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Carotid and vertebral arteries

How is a subarachnoid hemorrhage (SAH) diagnosed?

  • Computerized tomography (CT scan) of the brain is a simple, effective way to see a subarachnoid hemorrhage. Another type of CT scan, CT angiography (CTA), visualizes blood vessels using contrast material injected intravenously (through a vein). Sometimes, a CT scan may miss a very small subarachnoid hemorrhage, or one that has occurred a week or two ago. Other tests may be ordered to detect a subarachnoid hemorrhage if a CT scan is negative. These tests include:
  • Lumbar puncture. A small needle is placed in the lowest part of the back to obtain cerebrospinal fluid, the fluid that bathes our brain and spinal cord. The fluid is tested for subarachnoid hemorrhage.
  • Magnetic resonance imaging (MRI) of the brain. This imaging test can show if there has been “subacute” blood, or bleeding in the brain, in the recent past.

Other tests given after subarachnoid hemorrhage (SAH) is diagnosed

The hospital care following the diagnosis of subarachnoid hemorrhage focuses on both discovering and treating the cause of the SAH, as well as managing its complications.

Aneurysm detection

Since brain aneurysms cause over 80 percent of nontraumatic subarachnoid hemorrhages, it is very important to image the brain’s arteries and then treat the aneurysm.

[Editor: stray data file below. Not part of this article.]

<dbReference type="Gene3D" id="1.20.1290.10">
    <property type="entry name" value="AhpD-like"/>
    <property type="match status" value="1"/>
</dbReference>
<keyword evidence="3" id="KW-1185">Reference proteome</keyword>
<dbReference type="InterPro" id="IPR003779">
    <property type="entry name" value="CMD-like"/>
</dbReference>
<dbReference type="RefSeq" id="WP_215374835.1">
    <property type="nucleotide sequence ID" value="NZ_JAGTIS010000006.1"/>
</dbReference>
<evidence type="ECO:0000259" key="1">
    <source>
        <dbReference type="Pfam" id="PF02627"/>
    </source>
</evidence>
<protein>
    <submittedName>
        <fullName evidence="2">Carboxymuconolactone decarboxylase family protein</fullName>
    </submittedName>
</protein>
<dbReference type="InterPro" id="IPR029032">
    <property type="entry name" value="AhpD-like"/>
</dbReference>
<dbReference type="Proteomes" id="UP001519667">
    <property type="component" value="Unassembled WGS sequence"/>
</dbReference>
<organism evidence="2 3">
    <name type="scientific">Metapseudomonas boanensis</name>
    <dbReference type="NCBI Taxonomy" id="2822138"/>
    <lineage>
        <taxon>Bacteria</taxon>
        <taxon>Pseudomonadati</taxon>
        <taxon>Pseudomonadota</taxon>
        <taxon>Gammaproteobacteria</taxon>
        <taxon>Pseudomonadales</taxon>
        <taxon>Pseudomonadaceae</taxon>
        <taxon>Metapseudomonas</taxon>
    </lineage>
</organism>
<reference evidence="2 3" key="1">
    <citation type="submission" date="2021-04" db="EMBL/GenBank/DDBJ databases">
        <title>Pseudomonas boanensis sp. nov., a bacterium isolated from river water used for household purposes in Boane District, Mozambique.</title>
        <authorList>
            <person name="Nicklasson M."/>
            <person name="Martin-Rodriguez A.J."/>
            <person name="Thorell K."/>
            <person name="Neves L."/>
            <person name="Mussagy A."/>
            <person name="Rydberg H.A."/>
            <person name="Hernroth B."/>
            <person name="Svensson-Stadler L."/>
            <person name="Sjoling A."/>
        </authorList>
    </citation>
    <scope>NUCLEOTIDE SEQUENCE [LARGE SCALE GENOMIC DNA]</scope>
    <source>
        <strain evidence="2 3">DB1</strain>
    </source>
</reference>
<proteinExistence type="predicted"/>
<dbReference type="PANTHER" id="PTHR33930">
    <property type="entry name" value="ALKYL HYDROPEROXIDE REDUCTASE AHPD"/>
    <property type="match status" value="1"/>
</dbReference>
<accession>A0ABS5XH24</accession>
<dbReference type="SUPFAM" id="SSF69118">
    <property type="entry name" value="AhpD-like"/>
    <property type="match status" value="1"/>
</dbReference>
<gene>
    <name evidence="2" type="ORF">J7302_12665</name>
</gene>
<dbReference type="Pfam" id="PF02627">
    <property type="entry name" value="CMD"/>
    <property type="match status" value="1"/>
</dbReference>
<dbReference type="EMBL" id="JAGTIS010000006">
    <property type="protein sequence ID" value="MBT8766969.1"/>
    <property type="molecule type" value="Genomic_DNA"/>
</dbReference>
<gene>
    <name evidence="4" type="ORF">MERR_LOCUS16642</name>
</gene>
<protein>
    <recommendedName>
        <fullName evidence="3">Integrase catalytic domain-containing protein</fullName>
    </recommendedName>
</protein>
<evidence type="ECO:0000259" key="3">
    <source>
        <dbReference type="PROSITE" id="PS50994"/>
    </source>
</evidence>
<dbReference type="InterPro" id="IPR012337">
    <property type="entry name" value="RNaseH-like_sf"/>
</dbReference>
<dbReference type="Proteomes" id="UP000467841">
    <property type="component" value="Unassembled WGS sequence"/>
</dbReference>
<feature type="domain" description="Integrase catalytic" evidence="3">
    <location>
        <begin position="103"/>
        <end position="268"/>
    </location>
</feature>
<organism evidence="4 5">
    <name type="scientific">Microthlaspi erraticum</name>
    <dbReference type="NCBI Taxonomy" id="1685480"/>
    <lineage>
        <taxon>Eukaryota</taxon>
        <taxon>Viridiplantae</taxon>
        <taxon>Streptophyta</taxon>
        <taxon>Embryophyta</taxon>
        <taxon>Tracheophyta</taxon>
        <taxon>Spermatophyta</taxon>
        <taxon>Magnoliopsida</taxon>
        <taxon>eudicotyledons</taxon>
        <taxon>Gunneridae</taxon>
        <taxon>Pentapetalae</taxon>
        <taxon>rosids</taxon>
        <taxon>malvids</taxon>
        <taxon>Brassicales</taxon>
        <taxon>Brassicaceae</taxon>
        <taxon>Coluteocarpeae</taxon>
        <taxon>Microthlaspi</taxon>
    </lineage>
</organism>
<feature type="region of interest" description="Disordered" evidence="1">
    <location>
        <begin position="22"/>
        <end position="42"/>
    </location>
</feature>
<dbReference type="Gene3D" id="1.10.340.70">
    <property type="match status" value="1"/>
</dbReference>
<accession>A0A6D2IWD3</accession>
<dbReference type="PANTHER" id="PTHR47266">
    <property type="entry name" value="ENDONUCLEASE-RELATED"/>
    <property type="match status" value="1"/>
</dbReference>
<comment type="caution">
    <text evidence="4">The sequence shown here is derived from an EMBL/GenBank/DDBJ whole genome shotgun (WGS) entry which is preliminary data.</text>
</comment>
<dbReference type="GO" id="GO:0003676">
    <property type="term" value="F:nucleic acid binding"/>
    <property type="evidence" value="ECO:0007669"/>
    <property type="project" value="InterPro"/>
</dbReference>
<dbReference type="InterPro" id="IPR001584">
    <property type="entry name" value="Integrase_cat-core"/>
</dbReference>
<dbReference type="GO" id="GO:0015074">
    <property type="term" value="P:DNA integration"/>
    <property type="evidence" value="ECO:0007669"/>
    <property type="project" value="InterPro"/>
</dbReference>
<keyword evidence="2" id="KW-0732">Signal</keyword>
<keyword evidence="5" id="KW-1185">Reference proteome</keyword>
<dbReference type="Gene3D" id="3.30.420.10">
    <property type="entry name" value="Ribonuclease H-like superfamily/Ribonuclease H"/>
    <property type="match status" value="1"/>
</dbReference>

The most common test performed to best see the brain’s blood vessels is a cerebral angiogram. A catheter is placed in the main artery in the groin (femoral artery) or wrist (radial artery). Through this a thinner catheter is advanced through the body’s arterial system into the neck. Contrast material is then injected and the X-ray pictures capture the blood flowing in the brain’s arteries and brains.

Occasionally, subarachnoid hemorrhages may be caused by other brain or spine vascular lesions. An MRI of the brain and/or spine may be ordered if a cerebral angiogram does not demonstrate a brain aneurysm.

A much rarer vascular cause for subarachnoid hemorrhage, benign perimesencephalic SAH is a type of SAH in which no vascular lesion is found on imaging. Some theories regarding cause include bleeding from a vein or from a blood clot in the blood vessel wall.

Preventing aneurysm rebleeding

Once an aneurysm has ruptured, there is an increased chance that it can rebleed. Brain aneurysm rebleeding is dangerous and can be fatal. The chance of rebleeding can be reduced by:

  • Securing the aneurysm
  • Controlling blood pressure
  • Correcting any bleeding disorder or reversing certain types of blood thinning medications.

Last reviewed by a Cleveland Clinic medical professional on 06/18/2018.

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